The Olympics were very much the same story, finishing at or near the bottom in 1952, as the Unified Team of Germany in 1956, 1960 and 1964, and as West Germany in 1968, 1972 and 1980. Some improvement was shown in the 1980's, with mid-pack finishes in 1984 and 1988, but 1976 was the highlight of the separate West German program, with a surprising 3rd place finish which earned them the bronze medal behind the dominant Soviet Union and Czechoslovakia.
West Germany began by defeating Switzerland 5-1 in a qualification match to move onto the main group, whose round robin schedule would determine the medal winners.
They opened Group play by defeating Poland 7-4. Losses to Finland (5-3), the Soviet Union (7-3) and Czechoslovakia (7-4) hurt their chances, but a 4-1 win over the United States left West Germany, Finland and the USA all tied with 4 points from two wins in the standings with West Germany winning the tie-breaker and being classified third to take home the bronze.
With the reunification of Germany in 1990, the German National Team once more represented the country as a whole. Their record in the World Championship generally sees them finishing between 7th and 11th, with the occasional relegation to the second level, followed by a quick return to the top division.
Their Olympic record is very much the same, with finishes of each step from 6th to 10th on their record over the last five Olympics.
Today's featured jersey is a Tackla 1989 West German National Team Udo Keissling jersey from the World Championships held in Stockholm, Sweden. West Germany would finish the Round Robin portion with a 0-5-2 record, but avoid relegation by finishing with a 1-2-0 record and save themselves from the drop with a 2-0 defeat of Poland.
One of the best players in German hockey history, Udo Kiessling set a new record in 1992 with his 5th consecutive Olympic tournament appearance. Kiessling's record shows he played a single game in the NHL, in 1982 on a tryout after his German club team was an early exit from the playoffs, but returned home to play in the World Championships, never to return to the NHL again. But just because a player is not in the NHL, doesn't mean he doesn't exist, as Kiessling would go onto have a 24 year career, ending in 1996 at the age of 40.
He made his first appearance in the Olympics at Innsbruck in 1976, winning a Bronze Medal. In addition to his five Olympics, Kiessling also participated in 15 World Championships and the 1984 Canada Cup, as well as winning six national titles in Germany, where he was named the top player three times.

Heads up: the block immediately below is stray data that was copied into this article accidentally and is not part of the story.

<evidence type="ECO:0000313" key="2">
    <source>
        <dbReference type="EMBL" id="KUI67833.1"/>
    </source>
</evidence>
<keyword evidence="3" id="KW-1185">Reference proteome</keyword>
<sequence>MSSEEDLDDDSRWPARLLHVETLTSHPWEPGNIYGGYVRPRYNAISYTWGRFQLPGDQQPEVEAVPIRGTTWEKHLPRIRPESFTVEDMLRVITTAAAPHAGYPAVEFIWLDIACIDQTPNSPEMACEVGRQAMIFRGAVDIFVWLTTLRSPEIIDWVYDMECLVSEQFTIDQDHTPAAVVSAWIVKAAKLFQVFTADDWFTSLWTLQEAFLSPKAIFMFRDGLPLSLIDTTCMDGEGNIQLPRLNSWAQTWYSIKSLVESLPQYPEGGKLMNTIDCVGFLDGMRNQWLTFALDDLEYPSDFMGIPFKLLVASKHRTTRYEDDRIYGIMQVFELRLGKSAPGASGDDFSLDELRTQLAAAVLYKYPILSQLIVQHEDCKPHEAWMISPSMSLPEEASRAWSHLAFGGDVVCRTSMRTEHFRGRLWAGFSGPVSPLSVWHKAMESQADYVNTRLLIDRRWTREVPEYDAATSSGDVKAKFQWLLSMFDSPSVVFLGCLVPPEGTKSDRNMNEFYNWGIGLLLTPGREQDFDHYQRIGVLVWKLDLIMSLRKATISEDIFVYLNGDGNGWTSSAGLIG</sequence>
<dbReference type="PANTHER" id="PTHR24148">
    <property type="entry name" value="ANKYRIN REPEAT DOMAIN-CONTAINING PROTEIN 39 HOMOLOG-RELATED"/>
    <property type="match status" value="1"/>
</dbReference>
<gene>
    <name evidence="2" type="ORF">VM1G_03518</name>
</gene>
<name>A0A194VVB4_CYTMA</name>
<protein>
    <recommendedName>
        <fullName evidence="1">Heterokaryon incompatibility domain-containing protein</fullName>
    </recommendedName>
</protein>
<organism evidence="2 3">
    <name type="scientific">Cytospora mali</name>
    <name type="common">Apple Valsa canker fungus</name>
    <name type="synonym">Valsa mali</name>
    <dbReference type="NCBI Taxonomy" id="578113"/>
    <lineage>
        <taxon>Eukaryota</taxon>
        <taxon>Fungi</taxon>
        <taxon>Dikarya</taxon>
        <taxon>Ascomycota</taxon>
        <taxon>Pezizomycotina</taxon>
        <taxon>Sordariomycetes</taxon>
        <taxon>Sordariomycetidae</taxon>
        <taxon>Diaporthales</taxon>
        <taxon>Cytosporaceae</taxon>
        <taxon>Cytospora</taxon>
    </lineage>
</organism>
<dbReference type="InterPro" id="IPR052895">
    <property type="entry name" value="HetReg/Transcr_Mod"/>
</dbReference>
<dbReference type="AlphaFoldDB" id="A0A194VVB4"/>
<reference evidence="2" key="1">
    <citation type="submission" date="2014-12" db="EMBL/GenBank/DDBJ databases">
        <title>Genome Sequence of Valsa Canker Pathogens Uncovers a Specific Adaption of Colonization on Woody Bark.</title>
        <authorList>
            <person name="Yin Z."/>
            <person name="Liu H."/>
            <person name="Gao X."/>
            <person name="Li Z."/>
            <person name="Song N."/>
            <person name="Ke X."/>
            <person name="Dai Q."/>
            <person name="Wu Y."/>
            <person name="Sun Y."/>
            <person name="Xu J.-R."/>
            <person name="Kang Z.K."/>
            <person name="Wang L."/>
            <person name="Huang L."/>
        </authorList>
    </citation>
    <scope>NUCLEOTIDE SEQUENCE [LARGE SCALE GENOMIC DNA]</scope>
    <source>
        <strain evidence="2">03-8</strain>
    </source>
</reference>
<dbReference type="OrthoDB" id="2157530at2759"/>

Today's featured jersey was part of a set a collector had made of team captains from the 1989 World Championships. The jerseys were sold individually in an online auction, and while we were able to win the Germany, Czechoslovakia, Soviet Union, Sweden and USA jerseys, we were unfortunately outbid on the Dale Hawerchuk Canada jersey, sadly breaking up the set. We were unable to determine if there were jerseys made for Finland and Poland, the other participants in the 1989 World Championships, which were not part of the auction.
This beautiful jersey features the vibrant colors of the dye-sublimation process and the arresting graphics of the era with the colors of the tri-color German flag streaking across the chest, as well as the distinctive Tackla diamond logos on the shoulders and drop shadow block font for the numbers. Easily one of our favorite jerseys.
If you happen to be the owner of the Dale Hawerchuk Canada jersey from this set, distinguished by the notation on the lower left hem "Team replica Stockholm - 89", we would always be interested in reuniting this wonderful set of jerseys.
If you happen to be the collector who had them produced, we would also be interested in knowing if there were ever Finland and Poland jerseys made and what their availability might be. You can always contact us by leaving a comment at the bottom of the day's post or through the email address in my "wantlist" section on the right side of the page.
Today's video selections have some footage of the West German National Team competing in the 1980 Olympics against Sweden and then the United States team, which would go on to pull off the Miracle on Ice against the Soviet Union.